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Monday, September 17, 2012

Agile Cyberweapons, Genesis 2:19

I have been reading about Flame, another middle Eastern-targeted computer virus along the lines of STUXNET.

Since I wrote about STUXNET the NY Times has reported that STUXNET was the product of a US-Israeli collaboration to attack Iran's nuclear infrastructure.

Flame, apparently, is related to STUXNET according to this post.  The claim is there is common DLL code shared between the two as well as other aspects of operation, e.g., similar temp-file names and similar mutex names.

All-and-all pretty convincing evidence that the at some level the two shared common authors.

Using this analysis researchers have concluded that its likely Flame was created first and possibly used to gain information about how to build and target STUXNET.

There are some interesting side elements to these stories.

For one, the fact that Iran stole Siemens controller software (Windows-based) to drive their centrifuges.

Two, that government cyberweapon developers made use of a two-phase approach using standard Windows exploits, e.g., various 0-day exploits and exploits to use USB-drives to spread the virus, to attack these systems.

Now what do these points imply?

For one, Iran is unable or unwilling to develop their own controls for centrifuges.  I think this is an interesting point.

Clearly they are off on their own developing nuclear capabilities.  But they are not really doing so independently.  They have to rely on standard US cyber infrastructure technology to do it.

So just what else might be going on inside Iran using computers that are not home-grown and hence vulnerable to attack by the west?

Missile guidance software, command and control (mission control) software, software for calculating targeting and flight plans?

Viruses like Flame seem to be designed to capture what people working on these types of systems might be doing - surfing the internet to US sites to find key information (hence the ability of Flame to snapshot screen surfing to .gov-class sites).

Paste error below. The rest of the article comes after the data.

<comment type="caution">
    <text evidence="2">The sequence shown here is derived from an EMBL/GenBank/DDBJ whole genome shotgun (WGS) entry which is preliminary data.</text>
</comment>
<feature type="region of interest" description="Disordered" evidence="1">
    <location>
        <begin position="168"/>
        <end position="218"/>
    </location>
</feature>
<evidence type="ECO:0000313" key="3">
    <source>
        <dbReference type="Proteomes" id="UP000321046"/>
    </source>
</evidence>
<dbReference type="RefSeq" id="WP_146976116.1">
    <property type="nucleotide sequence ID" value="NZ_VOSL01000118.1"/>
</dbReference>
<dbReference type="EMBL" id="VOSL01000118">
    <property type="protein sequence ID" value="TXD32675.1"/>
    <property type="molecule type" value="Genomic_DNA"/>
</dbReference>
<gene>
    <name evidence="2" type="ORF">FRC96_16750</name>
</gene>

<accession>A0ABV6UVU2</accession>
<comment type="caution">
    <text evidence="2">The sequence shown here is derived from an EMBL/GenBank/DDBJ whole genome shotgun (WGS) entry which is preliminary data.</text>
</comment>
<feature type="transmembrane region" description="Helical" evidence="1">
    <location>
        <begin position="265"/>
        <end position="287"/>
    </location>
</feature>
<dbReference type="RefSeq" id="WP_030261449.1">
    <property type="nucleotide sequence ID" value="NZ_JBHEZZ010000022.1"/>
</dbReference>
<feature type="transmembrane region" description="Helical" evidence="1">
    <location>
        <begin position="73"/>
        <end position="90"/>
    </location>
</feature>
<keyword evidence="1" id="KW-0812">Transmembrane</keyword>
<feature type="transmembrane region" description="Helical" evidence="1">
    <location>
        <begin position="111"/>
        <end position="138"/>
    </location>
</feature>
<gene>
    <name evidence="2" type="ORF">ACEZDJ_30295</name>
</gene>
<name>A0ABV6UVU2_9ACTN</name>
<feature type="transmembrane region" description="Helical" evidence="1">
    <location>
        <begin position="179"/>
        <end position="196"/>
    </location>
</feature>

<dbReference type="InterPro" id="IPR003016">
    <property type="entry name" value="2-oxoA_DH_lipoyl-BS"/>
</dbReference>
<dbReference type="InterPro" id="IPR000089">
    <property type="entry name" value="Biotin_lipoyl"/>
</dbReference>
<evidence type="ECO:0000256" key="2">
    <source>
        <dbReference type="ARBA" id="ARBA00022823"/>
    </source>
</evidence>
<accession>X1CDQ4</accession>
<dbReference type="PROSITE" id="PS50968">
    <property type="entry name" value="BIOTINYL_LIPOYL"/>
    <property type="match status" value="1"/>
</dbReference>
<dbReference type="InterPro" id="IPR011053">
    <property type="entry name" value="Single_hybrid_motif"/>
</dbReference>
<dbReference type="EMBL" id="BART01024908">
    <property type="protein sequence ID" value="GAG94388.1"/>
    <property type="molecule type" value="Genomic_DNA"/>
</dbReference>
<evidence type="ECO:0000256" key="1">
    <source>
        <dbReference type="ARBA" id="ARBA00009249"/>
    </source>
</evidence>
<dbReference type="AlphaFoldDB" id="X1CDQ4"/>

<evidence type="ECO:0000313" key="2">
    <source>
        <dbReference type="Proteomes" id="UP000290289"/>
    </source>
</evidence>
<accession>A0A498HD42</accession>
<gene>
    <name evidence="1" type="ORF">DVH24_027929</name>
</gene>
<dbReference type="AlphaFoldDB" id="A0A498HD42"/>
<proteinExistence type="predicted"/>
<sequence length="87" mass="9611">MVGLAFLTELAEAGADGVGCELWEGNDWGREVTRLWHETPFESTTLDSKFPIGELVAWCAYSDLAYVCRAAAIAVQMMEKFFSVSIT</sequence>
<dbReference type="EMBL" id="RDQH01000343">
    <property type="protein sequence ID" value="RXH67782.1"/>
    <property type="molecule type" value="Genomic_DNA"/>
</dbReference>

So is Iran simply stealing these critical technologies from US?

Its hard to say.  But it certainly seems like Windows is the common element to all of this - both on the side of the attackee (Iran) and the attacker (US).

One imagines, for example, the their missile guidance software cannot be 100% home grown - clearly their missiles must be made from standardized parts to some degree - otherwise it would take too long to develop.  Look at how long it took the Germans and the US (Goddard) to develop reliable launch systems.

While I think its unlikely that Windows is flying along on these missiles my guess is that the software used to build, test, and simulate flight control is probably Windows based and therefore a likely target to something like Flame.

I think its also likely that there is exposure inside Iran to the outside world via the internet, e.g., Flame returning data to its controllers via internet connections.

So one imagines engineering folks inside Iran basically Googling for technical information from western web sites.

My, but don't we all rely on the internet a bit too much....??

Flame is basically a tool for visualizing the computational infrastructure inside Iran.

And with the knowledge it brings it allows US to devise counterattacks...

So given this kind of knowledge and tools one wonders how software is developed and tested in Iran?

My guess is that they use modern Agile-like techniques to work with stolen technologies.  Clearly they are stuck at least in part developing from scratch in areas where they cannot buy or steal components - both hardware and software.

But clearly even I could find a substantial amount of rocket science (as I have posted here) freely available.  No doubt with a bit more effort I could find substantial software and technical data freely available.

A state like Iran probably has its own cyberweapons coders who could likely penetrate US and western rocket sites to capture more design and technical data.

My guess is that Israel does not feel that this alone is sufficient to stop Iran.  Certainly they can slow them down and cost them a lot of money in purchasing replacement centrifuges (STUXNET was designed to damage centrifuges beyond repair while displaying GUI information indicating that everything was working at 100% of capacity).

It probably gives them and US a precise tools for viewing their progress.

So why is there no action?

In the region only Israel is a nuclear power currently and I believe they plan to keep it that way.

A nuclear Iran is a very scary scenario that I believe no one wants to see - at least no one rational.

But sadly our US policy seems more or less ambivalent and perhaps too reliant on high-tech spook tools.

Cyberweapons are not a substitute for actual weapons or military superiority.

However the current administration seems to believe otherwise.

Mahmoud Ahmedinejad, Iran's president, seems quite focused on creating another Holocaust in response to the biblical exploits of Abraham, Jacob and Ishmael (Genesis 2:19).

Its a wonder that this conflict is still today at the forefront of the best technical minds in Iran and is the basis for mass destruction.

Its also a wonder that the US administration seems at best distracted from campaigning by this issue.  One which, if improperly handled, will change forever the face of the plant.

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